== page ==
Palmeiro's hopes sunk by Team Titanic

July 02, 1998|By Ken Rosenthal

The Orioles are a bad team, whether they accept it or not.

Bad teams get snubbed at All-Star time.

Bad teams face added scrutiny.

Bad teams have no case.

Braced as he was for the inevitable, Rafael Palmeiro responded to his latest All-Star rejection with resignation and restraint.

Manager Ray Miller, meanwhile, keeps reacting to matters that he can't control while failing to address ones that he can.

If Miller doesn't like the criticism of Team Titanic, he should coax a better effort out of his players and find a way to win some games.

No one ever said that life in the second division was easy. But the Orioles have no choice but to deal with it when they're getting smacked around by opponents with one-sixth their payroll.

Palmeiro deserves to be an All-Star, deserves it more than ever before, deserves it even over Boston's Mo Vaughn.

He got shafted for the usual reasons -- the popularity of more glamorous teammates in the voting, the selection process that requires every team to be represented, the logjam at first base in the American League.

But he also got shafted because the Orioles stink.

Justice still could prevail -- Vaughn, suffering from a strained hamstring, could be replaced by Palmeiro or (gulp) former Oriole David Segui.

But if AL manager Mike Hargrove had selected Palmeiro over Vaughn, the Orioles would have had one more All-Star than the Red Sox, a team they trail by 13 1/2 games.

Now that would have been an outrage.

"I think Mo deserves to go," Palmeiro said. "Look at how his team has performed."

And look at the Orioles.

Miller pulled out a page of statistics Tuesday and claimed that the offense was "markedly better" than last season's, "all across the board."

Later that night, four unheralded Florida relievers held The Price Club hitless for 5 2/3 innings in a 7-5 Marlins victory.

If the offense were so good, maybe the Orioles wouldn't have lost two games last week in which they allowed only three runs.

If the offense were so good, maybe the Orioles wouldn't rank ninth in the American League in runs per game.

Miller not only was wrong in his assessment -- the Orioles scored 441 runs in their first 84 games last season, compared with 413 this year -- but he also missed the point.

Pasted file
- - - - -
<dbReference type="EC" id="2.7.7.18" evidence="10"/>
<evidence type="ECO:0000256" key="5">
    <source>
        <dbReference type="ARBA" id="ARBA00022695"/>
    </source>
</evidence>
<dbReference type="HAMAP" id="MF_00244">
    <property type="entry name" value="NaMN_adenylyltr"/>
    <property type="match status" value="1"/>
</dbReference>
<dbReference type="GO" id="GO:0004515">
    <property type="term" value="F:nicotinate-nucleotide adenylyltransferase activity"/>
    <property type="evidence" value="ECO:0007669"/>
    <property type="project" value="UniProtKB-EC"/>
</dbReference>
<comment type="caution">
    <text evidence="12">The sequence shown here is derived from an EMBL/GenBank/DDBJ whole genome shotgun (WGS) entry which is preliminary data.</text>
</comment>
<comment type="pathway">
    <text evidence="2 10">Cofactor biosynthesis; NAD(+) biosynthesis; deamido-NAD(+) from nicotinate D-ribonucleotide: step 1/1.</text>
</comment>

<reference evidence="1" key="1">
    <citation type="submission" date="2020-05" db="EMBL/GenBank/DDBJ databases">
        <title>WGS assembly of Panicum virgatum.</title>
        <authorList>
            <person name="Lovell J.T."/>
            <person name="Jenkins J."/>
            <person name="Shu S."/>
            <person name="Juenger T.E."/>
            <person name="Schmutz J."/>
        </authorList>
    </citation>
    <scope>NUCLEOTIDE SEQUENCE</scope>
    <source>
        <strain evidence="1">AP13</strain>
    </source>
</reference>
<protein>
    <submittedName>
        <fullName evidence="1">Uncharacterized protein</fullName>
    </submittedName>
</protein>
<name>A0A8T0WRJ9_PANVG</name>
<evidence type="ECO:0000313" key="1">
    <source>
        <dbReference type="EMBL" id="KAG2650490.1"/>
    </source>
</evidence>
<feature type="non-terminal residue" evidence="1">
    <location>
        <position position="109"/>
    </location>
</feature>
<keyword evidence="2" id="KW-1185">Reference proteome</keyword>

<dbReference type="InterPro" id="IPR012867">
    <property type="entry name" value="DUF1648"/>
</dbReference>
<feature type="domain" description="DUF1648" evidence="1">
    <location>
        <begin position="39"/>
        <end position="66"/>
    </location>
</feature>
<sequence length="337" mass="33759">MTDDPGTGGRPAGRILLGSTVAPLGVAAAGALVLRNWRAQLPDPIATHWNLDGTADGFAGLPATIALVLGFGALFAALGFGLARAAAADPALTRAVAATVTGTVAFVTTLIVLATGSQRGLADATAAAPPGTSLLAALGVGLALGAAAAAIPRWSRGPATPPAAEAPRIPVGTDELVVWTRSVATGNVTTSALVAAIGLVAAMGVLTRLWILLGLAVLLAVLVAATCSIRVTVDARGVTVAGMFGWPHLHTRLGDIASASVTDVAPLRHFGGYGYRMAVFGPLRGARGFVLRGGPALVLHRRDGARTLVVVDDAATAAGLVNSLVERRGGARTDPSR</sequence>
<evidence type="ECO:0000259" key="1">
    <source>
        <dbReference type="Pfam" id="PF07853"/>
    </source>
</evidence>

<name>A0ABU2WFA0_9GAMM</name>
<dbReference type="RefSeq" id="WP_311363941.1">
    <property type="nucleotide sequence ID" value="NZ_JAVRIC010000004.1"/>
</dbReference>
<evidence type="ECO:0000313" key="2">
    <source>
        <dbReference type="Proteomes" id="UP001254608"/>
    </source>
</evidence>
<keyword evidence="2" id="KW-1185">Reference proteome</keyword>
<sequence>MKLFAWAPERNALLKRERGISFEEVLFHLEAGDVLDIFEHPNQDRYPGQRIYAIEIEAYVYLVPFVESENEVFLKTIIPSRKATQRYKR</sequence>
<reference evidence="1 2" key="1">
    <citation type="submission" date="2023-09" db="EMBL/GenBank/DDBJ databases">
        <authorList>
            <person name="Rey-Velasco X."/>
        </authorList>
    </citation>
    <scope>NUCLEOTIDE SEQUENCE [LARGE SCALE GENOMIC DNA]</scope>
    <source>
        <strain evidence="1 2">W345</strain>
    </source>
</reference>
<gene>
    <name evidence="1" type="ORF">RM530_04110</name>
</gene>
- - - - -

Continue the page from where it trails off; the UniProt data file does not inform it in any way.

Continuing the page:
His team is 37-47. Its effort often is an embarrassment. And the criticism is coming not only from loudmouth columnists, but also opposing managers and players in Miller's own clubhouse.

Everyone must share the blame for the Orioles' collapse -- the players who appear so indifferent, the general manager who "delivered" Pete Smith, Norm Charlton and Co., the owner who ran Davey Johnson out of town.

If anything, Miller is getting off easy.

He's Peter Angelos' lunch partner.

He's The Chosen One.

The injuries, everyone talks about the injuries. The two trips to the disabled list by Mike Mussina. The almost simultaneous losses of Jimmy Key and Scott Kamieniecki in late May.

Since May 29, the Orioles have received only three starts of six innings from pitchers other than Mussina and Scott Erickson. Not even Johnson could win under such conditions. But it's difficult to imagine one of his teams ever collapsing like this.

If injuries are solely to blame, what about Miller's 12-19 record in -- one- and two-run decisions? The lineups in which he bats Joe Carter second and Roberto Alomar fourth? The stars that he coddles and the journeymen that he confronts?

It's easy to pick on a Charlton or a Terry Mathews. But Miller waited too long to drop Brady Anderson out of the leadoff spot. He praises Alomar when he hustles, defends him when he loafs. And, of course, he won't touch Cal Ripken, who is 3-for-20 after his brief resurgence.

These are issues under his control.

L But publicly, Miller is preoccupied with other distractions.

He blamed a weather forecast for one loss, an advance scouting report for another. He expressed anger at Montreal manager Felipe Alou for questioning the Orioles' heart, yet fails to grasp that those are the sentiments of many in baseball.

New York Mets manager Bobby Valentine made a pitching change last weekend that was second-guessed 10 times worse than any of Miller's moves this season. And Valentine indeed chose the best option when he selected Mel Rojas to face the Yankees' Paul O'Neill, even if the result was a home run.

Such is life for a major-league manager. Miller is in charge of the most expensive team in baseball history. A team that is 27-45 after a 10-2 start. A team with a worse record than low-budget Minnesota and Oakland. A team that is 23 1/2 games out of first place.

It is a team that is extraordinarily difficult to manage, with players following so many conflicting agendas. Miller has confronted several of them privately. But when he defends them publicly, is he trying to protect the players, or trying to protect himself?

In the end, it doesn't matter.

The Orioles are a bad team, whether Miller accepts it or not.

Bad teams have no case.

Raffy vs. Mo

A look at Rafael Palmeiro's numbers compared with those of Mo Vaughn, who was selected yesterday as an alternate to the All-Star Game.

(Statistics through last night's games)

............ Palmeiro .. Vaughn

AVG. ....... .300 ...... .327

Homers ....... 25 ........ 21

RBIs ......... 70 ........ 56

Hits ......... 98 ....... 101

Slugging ... .590 ...... .583

Strikesouts .. 51 ........ 79

Walks ........ 40 ........ 25

Pub Date: 7/02/98

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